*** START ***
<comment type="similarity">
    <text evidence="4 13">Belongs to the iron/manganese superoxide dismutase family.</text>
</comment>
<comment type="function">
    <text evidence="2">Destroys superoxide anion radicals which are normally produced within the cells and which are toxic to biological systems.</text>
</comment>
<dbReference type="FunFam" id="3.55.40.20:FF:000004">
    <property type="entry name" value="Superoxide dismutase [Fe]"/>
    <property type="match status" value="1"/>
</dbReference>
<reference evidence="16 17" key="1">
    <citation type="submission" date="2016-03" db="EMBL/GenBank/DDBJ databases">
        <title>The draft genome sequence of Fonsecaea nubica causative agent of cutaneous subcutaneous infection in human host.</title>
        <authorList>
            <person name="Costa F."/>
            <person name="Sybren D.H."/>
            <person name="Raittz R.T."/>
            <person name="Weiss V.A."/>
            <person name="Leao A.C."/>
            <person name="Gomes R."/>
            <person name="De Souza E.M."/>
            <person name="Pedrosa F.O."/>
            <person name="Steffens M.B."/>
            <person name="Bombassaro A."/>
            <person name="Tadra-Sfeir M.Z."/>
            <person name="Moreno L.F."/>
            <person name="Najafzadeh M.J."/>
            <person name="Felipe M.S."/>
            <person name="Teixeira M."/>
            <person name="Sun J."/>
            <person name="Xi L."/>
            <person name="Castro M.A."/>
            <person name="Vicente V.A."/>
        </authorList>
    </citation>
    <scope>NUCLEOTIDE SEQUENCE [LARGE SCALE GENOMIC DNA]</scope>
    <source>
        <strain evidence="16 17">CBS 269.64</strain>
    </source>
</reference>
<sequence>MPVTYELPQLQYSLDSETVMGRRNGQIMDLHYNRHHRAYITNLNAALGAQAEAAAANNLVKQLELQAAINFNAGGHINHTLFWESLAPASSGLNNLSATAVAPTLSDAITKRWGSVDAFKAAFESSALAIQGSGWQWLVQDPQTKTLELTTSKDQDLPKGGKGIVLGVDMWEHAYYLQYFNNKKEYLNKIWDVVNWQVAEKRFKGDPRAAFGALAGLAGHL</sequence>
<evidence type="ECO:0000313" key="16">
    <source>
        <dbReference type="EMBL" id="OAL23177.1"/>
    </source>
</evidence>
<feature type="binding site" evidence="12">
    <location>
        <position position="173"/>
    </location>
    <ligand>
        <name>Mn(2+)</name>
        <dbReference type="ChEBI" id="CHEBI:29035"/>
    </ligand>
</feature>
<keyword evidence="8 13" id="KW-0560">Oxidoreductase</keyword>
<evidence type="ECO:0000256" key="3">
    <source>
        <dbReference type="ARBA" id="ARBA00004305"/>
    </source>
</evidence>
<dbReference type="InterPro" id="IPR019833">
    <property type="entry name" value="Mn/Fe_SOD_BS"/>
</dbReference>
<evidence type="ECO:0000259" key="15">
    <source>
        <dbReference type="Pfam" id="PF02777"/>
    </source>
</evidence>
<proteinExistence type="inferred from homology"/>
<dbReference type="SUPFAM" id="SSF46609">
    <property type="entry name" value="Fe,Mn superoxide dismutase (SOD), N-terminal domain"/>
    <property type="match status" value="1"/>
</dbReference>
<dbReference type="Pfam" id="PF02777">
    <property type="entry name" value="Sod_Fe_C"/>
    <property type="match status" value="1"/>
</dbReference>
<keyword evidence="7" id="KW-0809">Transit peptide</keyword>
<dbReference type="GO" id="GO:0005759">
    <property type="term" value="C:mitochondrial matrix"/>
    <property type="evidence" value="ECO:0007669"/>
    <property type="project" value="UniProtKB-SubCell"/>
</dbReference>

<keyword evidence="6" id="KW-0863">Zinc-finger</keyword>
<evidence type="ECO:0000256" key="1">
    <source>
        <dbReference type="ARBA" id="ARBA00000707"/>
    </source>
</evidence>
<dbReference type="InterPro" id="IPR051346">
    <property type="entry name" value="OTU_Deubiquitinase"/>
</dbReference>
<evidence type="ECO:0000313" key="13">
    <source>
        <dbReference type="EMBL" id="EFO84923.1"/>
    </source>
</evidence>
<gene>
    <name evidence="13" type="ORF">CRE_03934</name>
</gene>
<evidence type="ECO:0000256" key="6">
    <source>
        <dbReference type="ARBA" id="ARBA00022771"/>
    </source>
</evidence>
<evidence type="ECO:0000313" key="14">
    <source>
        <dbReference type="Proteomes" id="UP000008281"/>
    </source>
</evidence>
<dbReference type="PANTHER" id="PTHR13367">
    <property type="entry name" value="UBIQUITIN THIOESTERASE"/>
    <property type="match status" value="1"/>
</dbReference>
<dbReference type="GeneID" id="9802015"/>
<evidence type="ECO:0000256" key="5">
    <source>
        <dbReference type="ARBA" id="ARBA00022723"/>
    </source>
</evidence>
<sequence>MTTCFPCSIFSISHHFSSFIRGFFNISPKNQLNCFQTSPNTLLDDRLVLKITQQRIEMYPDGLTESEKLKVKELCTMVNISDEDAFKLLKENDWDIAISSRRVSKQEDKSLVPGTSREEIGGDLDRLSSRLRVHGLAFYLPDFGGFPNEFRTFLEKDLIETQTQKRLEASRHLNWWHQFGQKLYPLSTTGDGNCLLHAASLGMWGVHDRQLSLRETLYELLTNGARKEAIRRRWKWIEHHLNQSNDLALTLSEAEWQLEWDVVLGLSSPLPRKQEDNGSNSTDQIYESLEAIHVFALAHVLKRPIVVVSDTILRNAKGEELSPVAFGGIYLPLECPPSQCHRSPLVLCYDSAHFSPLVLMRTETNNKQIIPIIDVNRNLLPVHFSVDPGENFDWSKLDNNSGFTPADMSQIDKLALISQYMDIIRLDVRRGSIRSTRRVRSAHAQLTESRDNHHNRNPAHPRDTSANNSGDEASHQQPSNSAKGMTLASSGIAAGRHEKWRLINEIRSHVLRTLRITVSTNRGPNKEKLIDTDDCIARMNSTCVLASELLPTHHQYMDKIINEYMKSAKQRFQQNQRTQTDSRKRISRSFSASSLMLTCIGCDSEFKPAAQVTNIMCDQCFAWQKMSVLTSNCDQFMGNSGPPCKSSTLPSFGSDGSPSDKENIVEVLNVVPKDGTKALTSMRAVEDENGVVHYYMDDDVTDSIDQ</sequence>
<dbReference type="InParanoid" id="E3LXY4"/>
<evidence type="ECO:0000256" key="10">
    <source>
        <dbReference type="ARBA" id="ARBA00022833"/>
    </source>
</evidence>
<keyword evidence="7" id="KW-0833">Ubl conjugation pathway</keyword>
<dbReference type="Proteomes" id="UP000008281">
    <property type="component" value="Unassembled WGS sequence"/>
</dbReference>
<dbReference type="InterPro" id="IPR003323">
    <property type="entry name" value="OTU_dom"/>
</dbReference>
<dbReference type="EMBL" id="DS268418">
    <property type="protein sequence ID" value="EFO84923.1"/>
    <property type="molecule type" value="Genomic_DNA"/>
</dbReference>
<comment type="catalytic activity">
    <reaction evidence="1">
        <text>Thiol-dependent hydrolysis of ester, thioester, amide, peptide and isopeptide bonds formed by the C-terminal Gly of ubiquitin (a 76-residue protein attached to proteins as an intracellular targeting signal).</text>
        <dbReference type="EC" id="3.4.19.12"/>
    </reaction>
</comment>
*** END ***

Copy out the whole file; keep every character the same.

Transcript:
<comment type="similarity">
    <text evidence="4 13">Belongs to the iron/manganese superoxide dismutase family.</text>
</comment>
<comment type="function">
    <text evidence="2">Destroys superoxide anion radicals which are normally produced within the cells and which are toxic to biological systems.</text>
</comment>
<dbReference type="FunFam" id="3.55.40.20:FF:000004">
    <property type="entry name" value="Superoxide dismutase [Fe]"/>
    <property type="match status" value="1"/>
</dbReference>
<reference evidence="16 17" key="1">
    <citation type="submission" date="2016-03" db="EMBL/GenBank/DDBJ databases">
        <title>The draft genome sequence of Fonsecaea nubica causative agent of cutaneous subcutaneous infection in human host.</title>
        <authorList>
            <person name="Costa F."/>
            <person name="Sybren D.H."/>
            <person name="Raittz R.T."/>
            <person name="Weiss V.A."/>
            <person name="Leao A.C."/>
            <person name="Gomes R."/>
            <person name="De Souza E.M."/>
            <person name="Pedrosa F.O."/>
            <person name="Steffens M.B."/>
            <person name="Bombassaro A."/>
            <person name="Tadra-Sfeir M.Z."/>
            <person name="Moreno L.F."/>
            <person name="Najafzadeh M.J."/>
            <person name="Felipe M.S."/>
            <person name="Teixeira M."/>
            <person name="Sun J."/>
            <person name="Xi L."/>
            <person name="Castro M.A."/>
            <person name="Vicente V.A."/>
        </authorList>
    </citation>
    <scope>NUCLEOTIDE SEQUENCE [LARGE SCALE GENOMIC DNA]</scope>
    <source>
        <strain evidence="16 17">CBS 269.64</strain>
    </source>
</reference>
<sequence>MPVTYELPQLQYSLDSETVMGRRNGQIMDLHYNRHHRAYITNLNAALGAQAEAAAANNLVKQLELQAAINFNAGGHINHTLFWESLAPASSGLNNLSATAVAPTLSDAITKRWGSVDAFKAAFESSALAIQGSGWQWLVQDPQTKTLELTTSKDQDLPKGGKGIVLGVDMWEHAYYLQYFNNKKEYLNKIWDVVNWQVAEKRFKGDPRAAFGALAGLAGHL</sequence>
<evidence type="ECO:0000313" key="16">
    <source>
        <dbReference type="EMBL" id="OAL23177.1"/>
    </source>
</evidence>
<feature type="binding site" evidence="12">
    <location>
        <position position="173"/>
    </location>
    <ligand>
        <name>Mn(2+)</name>
        <dbReference type="ChEBI" id="CHEBI:29035"/>
    </ligand>
</feature>
<keyword evidence="8 13" id="KW-0560">Oxidoreductase</keyword>
<evidence type="ECO:0000256" key="3">
    <source>
        <dbReference type="ARBA" id="ARBA00004305"/>
    </source>
</evidence>
<dbReference type="InterPro" id="IPR019833">
    <property type="entry name" value="Mn/Fe_SOD_BS"/>
</dbReference>
<evidence type="ECO:0000259" key="15">
    <source>
        <dbReference type="Pfam" id="PF02777"/>
    </source>
</evidence>
<proteinExistence type="inferred from homology"/>
<dbReference type="SUPFAM" id="SSF46609">
    <property type="entry name" value="Fe,Mn superoxide dismutase (SOD), N-terminal domain"/>
    <property type="match status" value="1"/>
</dbReference>
<dbReference type="Pfam" id="PF02777">
    <property type="entry name" value="Sod_Fe_C"/>
    <property type="match status" value="1"/>
</dbReference>
<keyword evidence="7" id="KW-0809">Transit peptide</keyword>
<dbReference type="GO" id="GO:0005759">
    <property type="term" value="C:mitochondrial matrix"/>
    <property type="evidence" value="ECO:0007669"/>
    <property type="project" value="UniProtKB-SubCell"/>
</dbReference>

<keyword evidence="6" id="KW-0863">Zinc-finger</keyword>
<evidence type="ECO:0000256" key="1">
    <source>
        <dbReference type="ARBA" id="ARBA00000707"/>
    </source>
</evidence>
<dbReference type="InterPro" id="IPR051346">
    <property type="entry name" value="OTU_Deubiquitinase"/>
</dbReference>
<evidence type="ECO:0000313" key="13">
    <source>
        <dbReference type="EMBL" id="EFO84923.1"/>
    </source>
</evidence>
<gene>
    <name evidence="13" type="ORF">CRE_03934</name>
</gene>
<evidence type="ECO:0000256" key="6">
    <source>
        <dbReference type="ARBA" id="ARBA00022771"/>
    </source>
</evidence>
<evidence type="ECO:0000313" key="14">
    <source>
        <dbReference type="Proteomes" id="UP000008281"/>
    </source>
</evidence>
<dbReference type="PANTHER" id="PTHR13367">
    <property type="entry name" value="UBIQUITIN THIOESTERASE"/>
    <property type="match status" value="1"/>
</dbReference>
<dbReference type="GeneID" id="9802015"/>
<evidence type="ECO:0000256" key="5">
    <source>
        <dbReference type="ARBA" id="ARBA00022723"/>
    </source>
</evidence>
<sequence>MTTCFPCSIFSISHHFSSFIRGFFNISPKNQLNCFQTSPNTLLDDRLVLKITQQRIEMYPDGLTESEKLKVKELCTMVNISDEDAFKLLKENDWDIAISSRRVSKQEDKSLVPGTSREEIGGDLDRLSSRLRVHGLAFYLPDFGGFPNEFRTFLEKDLIETQTQKRLEASRHLNWWHQFGQKLYPLSTTGDGNCLLHAASLGMWGVHDRQLSLRETLYELLTNGARKEAIRRRWKWIEHHLNQSNDLALTLSEAEWQLEWDVVLGLSSPLPRKQEDNGSNSTDQIYESLEAIHVFALAHVLKRPIVVVSDTILRNAKGEELSPVAFGGIYLPLECPPSQCHRSPLVLCYDSAHFSPLVLMRTETNNKQIIPIIDVNRNLLPVHFSVDPGENFDWSKLDNNSGFTPADMSQIDKLALISQYMDIIRLDVRRGSIRSTRRVRSAHAQLTESRDNHHNRNPAHPRDTSANNSGDEASHQQPSNSAKGMTLASSGIAAGRHEKWRLINEIRSHVLRTLRITVSTNRGPNKEKLIDTDDCIARMNSTCVLASELLPTHHQYMDKIINEYMKSAKQRFQQNQRTQTDSRKRISRSFSASSLMLTCIGCDSEFKPAAQVTNIMCDQCFAWQKMSVLTSNCDQFMGNSGPPCKSSTLPSFGSDGSPSDKENIVEVLNVVPKDGTKALTSMRAVEDENGVVHYYMDDDVTDSIDQ</sequence>
<dbReference type="InParanoid" id="E3LXY4"/>
<evidence type="ECO:0000256" key="10">
    <source>
        <dbReference type="ARBA" id="ARBA00022833"/>
    </source>
</evidence>
<keyword evidence="7" id="KW-0833">Ubl conjugation pathway</keyword>
<dbReference type="Proteomes" id="UP000008281">
    <property type="component" value="Unassembled WGS sequence"/>
</dbReference>
<dbReference type="InterPro" id="IPR003323">
    <property type="entry name" value="OTU_dom"/>
</dbReference>
<dbReference type="EMBL" id="DS268418">
    <property type="protein sequence ID" value="EFO84923.1"/>
    <property type="molecule type" value="Genomic_DNA"/>
</dbReference>
<comment type="catalytic activity">
    <reaction evidence="1">
        <text>Thiol-dependent hydrolysis of ester, thioester, amide, peptide and isopeptide bonds formed by the C-terminal Gly of ubiquitin (a 76-residue protein attached to proteins as an intracellular targeting signal).</text>
        <dbReference type="EC" id="3.4.19.12"/>
    </reaction>
</comment>